None of the discussions on this page have been votes and they should not be counted as such. You really need to read through all the arguments. And so far I can't agree that the "viewpoint two" side has had any basis, as there hasn't been any reasonable argument for keeping geolinks, except maybe the one about GeoHack supposedly being difficult to use, which unfortunately hasn't been detailed further. To move forward, how about following well explained opinions of people entirely unaffiliated with articles of any single region, geolinks templates or other coordinate projects, such as this comment from User:Wikidemo: "for the sake of consistency and fairness, where we have essentially the same need on 300,000 articles we shouldn't be linking to external web services on an ad-hoc basis. Best to have a standardized, predictable way of doing it so that all the users know what to expect and we're not in the position of favoring one advertising-supported commercial service over another." Any others? --Para (talk) 04:24, 8 January 2008 (UTC)
Para - I acknowledge the arguments on both sides of the debate. Are you happy with the compromise proposal? --Scotthatton (talk) 09:25, 8 January 2008 (UTC)
No I am not happy with it, and can't see how anyone could be, other than the people who have been maintaining the soon-to-be-deleted templates. It would leave about 3,200 articles of the total 300,000 location related ones with redundant links just because of opinions that come down to WP:USEFUL and WP:ILIKEIT. It seems to me that the people supporting geolinks are ignoring all the issues mentioned in the above discussions, are not elaborating on what is wrong with the alternative, and are trying to act on the basis of WP:OWNERSHIP. One possible compromise for keeping the two geolinks templates for now could be to add a supported coordinate template to those 3,200 articles with a bot, and leave it for other editors (none of us) in the normal editing process to remove the redundant geolinks templates from the articles. --Para (talk) 12:45, 8 January 2008 (UTC)
"other than the people who have been maintaining the soon-to-be-deleted templates". Soon-to-be-deleted? Now I think I need to know more. Please explain. --Scotthatton (talk) 14:35, 8 January 2008 (UTC)
Since the geolinks templates (except perhaps two of them then?) no longer serve any purpose, and as the second stage of the changes will be substing the templates to text and coord in articles, the unused geolinks templates should then naturally be deleted. For those remaining two templates the community will no doubt later do the right thing and get rid of such redundant external links, eventually leading to the deletion of the two templates as well. In a project with relatively few interested contributors, "soon" can be a longer time than it might normally be on Wikipedia. --Para (talk) 15:44, 8 January 2008 (UTC)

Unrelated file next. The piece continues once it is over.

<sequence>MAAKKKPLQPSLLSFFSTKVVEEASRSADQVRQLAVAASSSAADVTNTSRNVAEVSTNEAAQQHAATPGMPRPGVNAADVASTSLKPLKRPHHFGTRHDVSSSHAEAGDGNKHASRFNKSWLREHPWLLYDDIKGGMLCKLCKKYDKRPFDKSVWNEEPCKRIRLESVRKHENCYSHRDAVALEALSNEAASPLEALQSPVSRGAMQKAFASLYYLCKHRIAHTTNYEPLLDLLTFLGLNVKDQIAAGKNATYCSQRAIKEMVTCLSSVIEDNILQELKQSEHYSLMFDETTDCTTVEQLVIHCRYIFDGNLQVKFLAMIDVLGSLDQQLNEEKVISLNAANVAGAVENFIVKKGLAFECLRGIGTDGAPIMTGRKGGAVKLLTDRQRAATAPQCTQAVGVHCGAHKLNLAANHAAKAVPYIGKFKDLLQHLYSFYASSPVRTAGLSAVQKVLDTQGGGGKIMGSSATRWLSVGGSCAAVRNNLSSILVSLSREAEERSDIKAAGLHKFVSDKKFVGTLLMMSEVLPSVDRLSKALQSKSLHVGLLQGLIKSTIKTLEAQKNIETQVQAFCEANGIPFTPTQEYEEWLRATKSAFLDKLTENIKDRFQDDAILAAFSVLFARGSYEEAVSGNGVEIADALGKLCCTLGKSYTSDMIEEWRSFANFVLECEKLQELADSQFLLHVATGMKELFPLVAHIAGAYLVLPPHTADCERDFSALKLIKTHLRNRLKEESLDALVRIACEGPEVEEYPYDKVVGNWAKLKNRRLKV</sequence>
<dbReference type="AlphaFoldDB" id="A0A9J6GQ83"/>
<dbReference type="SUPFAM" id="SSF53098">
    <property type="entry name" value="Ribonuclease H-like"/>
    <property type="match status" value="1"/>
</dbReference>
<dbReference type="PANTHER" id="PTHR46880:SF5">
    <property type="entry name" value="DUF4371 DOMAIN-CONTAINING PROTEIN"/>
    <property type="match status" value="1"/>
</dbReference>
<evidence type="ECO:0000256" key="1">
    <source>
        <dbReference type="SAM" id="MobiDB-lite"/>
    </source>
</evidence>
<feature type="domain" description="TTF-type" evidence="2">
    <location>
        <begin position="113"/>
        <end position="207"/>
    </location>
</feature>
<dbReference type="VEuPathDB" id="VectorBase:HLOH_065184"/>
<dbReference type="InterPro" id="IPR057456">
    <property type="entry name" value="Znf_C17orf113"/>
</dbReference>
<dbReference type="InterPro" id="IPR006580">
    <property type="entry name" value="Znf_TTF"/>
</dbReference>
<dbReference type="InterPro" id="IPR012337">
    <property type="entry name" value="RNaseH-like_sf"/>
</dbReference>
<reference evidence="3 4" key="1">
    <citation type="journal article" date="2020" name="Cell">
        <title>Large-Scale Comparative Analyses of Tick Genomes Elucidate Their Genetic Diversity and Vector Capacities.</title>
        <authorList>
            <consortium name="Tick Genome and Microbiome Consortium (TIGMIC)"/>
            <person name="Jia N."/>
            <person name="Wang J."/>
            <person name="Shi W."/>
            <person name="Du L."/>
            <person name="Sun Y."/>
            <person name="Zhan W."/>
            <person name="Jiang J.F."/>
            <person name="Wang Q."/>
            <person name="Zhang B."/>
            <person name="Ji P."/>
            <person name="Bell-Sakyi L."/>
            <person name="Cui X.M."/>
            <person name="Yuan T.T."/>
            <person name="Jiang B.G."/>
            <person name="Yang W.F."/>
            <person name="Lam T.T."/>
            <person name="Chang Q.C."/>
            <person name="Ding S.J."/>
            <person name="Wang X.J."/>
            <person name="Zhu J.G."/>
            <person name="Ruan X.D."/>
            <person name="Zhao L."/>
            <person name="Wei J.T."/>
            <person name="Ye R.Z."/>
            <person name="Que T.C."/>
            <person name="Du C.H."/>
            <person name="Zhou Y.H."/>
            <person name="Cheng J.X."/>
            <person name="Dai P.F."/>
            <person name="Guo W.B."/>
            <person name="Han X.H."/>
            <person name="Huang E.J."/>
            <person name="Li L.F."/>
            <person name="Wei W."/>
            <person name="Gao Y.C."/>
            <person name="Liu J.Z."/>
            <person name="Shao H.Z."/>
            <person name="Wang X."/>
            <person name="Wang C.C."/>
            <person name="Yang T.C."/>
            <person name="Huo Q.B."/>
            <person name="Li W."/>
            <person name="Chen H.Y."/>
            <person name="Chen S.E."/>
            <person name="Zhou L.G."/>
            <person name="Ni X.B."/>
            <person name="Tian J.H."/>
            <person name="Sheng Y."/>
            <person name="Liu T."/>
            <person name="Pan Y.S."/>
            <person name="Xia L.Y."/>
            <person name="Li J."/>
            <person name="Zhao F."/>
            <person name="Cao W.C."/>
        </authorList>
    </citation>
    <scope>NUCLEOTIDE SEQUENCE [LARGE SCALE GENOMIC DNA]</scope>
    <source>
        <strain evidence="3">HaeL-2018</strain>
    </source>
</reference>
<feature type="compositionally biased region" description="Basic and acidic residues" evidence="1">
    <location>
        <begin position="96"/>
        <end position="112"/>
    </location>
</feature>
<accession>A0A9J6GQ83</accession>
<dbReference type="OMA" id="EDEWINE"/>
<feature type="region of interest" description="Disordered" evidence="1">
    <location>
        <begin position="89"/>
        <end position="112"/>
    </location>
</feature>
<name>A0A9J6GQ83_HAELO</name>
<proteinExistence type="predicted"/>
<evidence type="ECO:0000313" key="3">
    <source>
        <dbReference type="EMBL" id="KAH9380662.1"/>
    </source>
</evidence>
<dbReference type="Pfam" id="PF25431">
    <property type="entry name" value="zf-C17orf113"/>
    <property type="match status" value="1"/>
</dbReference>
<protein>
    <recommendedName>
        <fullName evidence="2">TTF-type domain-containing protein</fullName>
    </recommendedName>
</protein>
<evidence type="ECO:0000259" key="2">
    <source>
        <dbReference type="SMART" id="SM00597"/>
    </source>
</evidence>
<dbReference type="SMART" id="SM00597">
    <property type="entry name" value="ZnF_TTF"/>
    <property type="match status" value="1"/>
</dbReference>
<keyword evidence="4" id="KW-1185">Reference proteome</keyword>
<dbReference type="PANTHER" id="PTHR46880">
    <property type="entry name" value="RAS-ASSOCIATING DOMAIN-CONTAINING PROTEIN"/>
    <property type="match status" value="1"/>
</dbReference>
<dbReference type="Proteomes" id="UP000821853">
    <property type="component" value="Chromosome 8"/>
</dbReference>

I am finding all this a bit arrogant, dismissive of others views and presumptive but perhaps that's me. --Scotthatton (talk) 15:52, 8 January 2008 (UTC)
It's you and others who missed the many mentions of this long-running discussion. This discussion (spread across this Talk page) has tried to be inclusive, which is why there was a suggestion to perform an interim change so as to help alert interested people. And if we were indeed being dismissive, I'd have already begun the substitution process which I stated I was delaying until after the holidays. I'm waiting for a decision, although someone else might decide there has been a decision. -- SEWilco (talk) 17:10, 8 January 2008 (UTC)
Some of us didn't notice these above discussions until too late for which we will never be forgiven. Who is the mysterious "somebody else"? --Scotthatton (talk) 21:32, 8 January 2008 (UTC)
I think I said that you didn't notice the discussions, but that was stated as a fact and not a sin. No specific "somebody else" is intended, it's simply that my lack of action does not affect the decision of others. -- SEWilco (talk) 22:36, 8 January 2008 (UTC)

I was hoping this subsection would cool everything down and a discussion would ensue. Instead I feel anything I contribute is treated with contempt by SEWilco and Para. Fair enough. I am obviously not seeing the light of pure reason. --Scotthatton (talk) 21:44, 8 January 2008 (UTC)

If I was treating this with contempt then I'd have continued the updating process. Instead I'm reading the contributions. -- SEWilco (talk) 22:36, 8 January 2008 (UTC)
Please note that any further work on these templates needs concensus or at least agreement. At the moment there is no mandate or agreement to do absolutely anything at all, whether trashing the templates or reverting. --Scotthatton (talk) 19:50, 10 January 2008 (UTC)